The mark of the cross in ashes
The mark of the cross in ashes

At our Ash Wednesday service, as preparation for communion, we read Isaiah 58.1–12 and Psalm 51, and in prayer we “called to mind our sins and the infinite mercy of God”. That prayer ended: “Accomplish in us the work of your salvation, that we may show your glory in the world. By the cross and passion of your Son our Lord, bring us with all your saints to the joy of his resurrection.”

Stirring words, and the point in the service where each member of the congregation had their forehead marked with the sign of the cross in ash (traditionally made by burning last year’s palm crosses), with the words of ministration “Remember that you are dust, and to dust you shall return”. Explained by the words that came just before: “Loving God, you have created us out of the dust of the earth: grant that these ashes may be for us a sign of our penitence and a symbol of our mortality; for it is by your grace alone that we receive eternal life in Jesus Christ our Saviour.”

Apart from the symbolism, the service was also memorable for the homily on a verse from the Gospel of the day: “Beware of practising righteousness before others in order to be seen by them, for then you have no reward from your Father who is in heaven.” (Matthew 6:1) The homily consisted in Michael Paterson reading a poetic reflection twice, with a pause for thought in between. His message will be there long after the ash has washed away.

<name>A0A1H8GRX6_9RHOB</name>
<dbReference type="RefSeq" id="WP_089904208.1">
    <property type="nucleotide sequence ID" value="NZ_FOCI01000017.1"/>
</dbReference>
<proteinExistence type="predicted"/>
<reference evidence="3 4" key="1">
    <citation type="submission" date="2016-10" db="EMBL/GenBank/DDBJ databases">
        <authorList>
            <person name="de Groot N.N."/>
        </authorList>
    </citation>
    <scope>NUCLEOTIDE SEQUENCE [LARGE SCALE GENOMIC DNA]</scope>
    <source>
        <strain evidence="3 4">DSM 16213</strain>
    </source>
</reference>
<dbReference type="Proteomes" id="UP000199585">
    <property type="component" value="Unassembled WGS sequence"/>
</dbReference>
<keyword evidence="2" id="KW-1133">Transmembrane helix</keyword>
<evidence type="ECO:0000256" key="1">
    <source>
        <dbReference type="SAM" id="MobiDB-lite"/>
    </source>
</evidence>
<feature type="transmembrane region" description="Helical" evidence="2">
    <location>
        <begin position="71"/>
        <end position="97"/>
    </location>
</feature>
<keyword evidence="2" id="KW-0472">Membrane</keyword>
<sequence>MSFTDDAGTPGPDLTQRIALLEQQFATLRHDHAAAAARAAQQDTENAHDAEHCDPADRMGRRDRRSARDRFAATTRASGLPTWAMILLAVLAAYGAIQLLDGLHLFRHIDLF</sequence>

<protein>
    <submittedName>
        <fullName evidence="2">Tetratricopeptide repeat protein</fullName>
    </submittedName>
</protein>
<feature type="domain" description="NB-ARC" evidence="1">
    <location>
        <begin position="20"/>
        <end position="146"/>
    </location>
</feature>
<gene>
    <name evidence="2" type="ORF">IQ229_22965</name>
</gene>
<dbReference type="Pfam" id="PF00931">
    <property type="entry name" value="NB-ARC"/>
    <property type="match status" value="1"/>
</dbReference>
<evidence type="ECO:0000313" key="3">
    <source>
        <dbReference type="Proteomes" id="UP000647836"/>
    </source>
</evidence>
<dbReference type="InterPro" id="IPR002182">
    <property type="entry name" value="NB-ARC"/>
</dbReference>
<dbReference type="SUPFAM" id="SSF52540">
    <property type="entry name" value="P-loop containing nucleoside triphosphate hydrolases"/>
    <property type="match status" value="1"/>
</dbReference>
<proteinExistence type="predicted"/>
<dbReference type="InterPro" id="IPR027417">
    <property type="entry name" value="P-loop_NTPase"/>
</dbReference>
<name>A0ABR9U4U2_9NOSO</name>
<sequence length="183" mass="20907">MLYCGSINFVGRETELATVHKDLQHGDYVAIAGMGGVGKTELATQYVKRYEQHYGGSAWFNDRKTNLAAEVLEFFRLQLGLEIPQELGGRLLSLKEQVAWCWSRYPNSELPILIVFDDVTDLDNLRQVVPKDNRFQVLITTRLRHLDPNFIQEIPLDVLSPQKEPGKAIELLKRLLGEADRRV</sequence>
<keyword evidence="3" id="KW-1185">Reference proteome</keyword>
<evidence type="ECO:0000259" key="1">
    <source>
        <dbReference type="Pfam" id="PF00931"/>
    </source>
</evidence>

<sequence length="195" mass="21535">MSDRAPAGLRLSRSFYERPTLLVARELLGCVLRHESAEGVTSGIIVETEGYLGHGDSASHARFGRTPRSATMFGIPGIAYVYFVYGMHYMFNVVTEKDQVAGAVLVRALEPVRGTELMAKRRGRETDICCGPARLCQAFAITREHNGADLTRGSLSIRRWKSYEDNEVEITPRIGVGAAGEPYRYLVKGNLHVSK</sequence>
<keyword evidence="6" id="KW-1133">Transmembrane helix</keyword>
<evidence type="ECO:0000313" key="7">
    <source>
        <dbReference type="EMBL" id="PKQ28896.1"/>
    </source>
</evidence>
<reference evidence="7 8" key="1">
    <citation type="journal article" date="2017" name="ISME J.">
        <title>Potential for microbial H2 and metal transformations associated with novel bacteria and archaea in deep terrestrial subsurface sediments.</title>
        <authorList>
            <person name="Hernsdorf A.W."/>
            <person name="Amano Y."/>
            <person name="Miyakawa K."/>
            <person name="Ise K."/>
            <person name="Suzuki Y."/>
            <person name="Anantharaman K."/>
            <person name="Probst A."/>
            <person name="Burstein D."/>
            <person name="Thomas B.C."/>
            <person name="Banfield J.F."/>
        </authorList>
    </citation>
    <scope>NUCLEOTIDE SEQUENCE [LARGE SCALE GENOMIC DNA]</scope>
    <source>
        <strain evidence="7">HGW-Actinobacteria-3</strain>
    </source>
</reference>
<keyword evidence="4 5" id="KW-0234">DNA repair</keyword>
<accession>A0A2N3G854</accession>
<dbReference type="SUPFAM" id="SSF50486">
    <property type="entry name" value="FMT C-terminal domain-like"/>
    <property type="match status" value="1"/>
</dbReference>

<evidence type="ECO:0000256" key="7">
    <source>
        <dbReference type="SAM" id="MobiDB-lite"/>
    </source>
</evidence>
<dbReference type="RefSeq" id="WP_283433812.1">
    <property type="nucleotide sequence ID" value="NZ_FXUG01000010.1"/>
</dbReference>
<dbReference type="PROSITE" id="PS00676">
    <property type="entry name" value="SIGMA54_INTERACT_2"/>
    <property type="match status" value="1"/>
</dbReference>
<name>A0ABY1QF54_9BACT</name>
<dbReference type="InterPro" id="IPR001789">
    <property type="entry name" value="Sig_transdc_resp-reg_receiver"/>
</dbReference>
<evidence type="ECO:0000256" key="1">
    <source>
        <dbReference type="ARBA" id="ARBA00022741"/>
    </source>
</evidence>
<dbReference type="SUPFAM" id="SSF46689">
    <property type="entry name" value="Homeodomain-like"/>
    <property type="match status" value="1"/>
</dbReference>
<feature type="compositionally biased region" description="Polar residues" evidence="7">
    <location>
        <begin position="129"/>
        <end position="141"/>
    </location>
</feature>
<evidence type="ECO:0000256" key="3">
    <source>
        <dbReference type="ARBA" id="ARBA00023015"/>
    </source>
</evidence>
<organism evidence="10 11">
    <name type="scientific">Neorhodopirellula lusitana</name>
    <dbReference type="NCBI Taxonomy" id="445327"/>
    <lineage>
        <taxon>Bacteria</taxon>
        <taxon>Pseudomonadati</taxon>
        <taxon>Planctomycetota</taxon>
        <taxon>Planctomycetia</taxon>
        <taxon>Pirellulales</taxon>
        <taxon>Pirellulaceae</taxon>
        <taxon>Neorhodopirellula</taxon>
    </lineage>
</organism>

Practising righteousness
with ash on our foreheads
a symbol not of piety
but of reality and intent:
the reality that we are dust
and to dust we shall return;
and the intent
to make that dust
a veritable storm
that whips up our lives
exposing the half-truths and the lies
by which we justify and deceive ourselves.

A grain of ash may be all it takes
to turn us round
and to refuse mediocrity.

A grain of ash may be all it takes
to signal our intent
and elicit our Yes
to act justly
to love tenderly
and to walk humbly with our God.

Who would have thought
a grain of ash
could start such a revolution?

[This reflection for Ash Wednesday 2019, prepared for St Margaret’s, Rosyth
by the Rev Dr Michael Paterson was inspired by and adapted from a poem
by Rev Liz Crumlish, Church of Scotland Path of Renewal Coordinator

Coming up …
  • 3 December 2023
    9:30 am Sung Eucharist
  • 3 December 2023
    11:00 am Morning Worship
  • 10 December 2023
    9:30 am Sung Eucharist
  • 10 December 2023
    11:00 am Morning Worship

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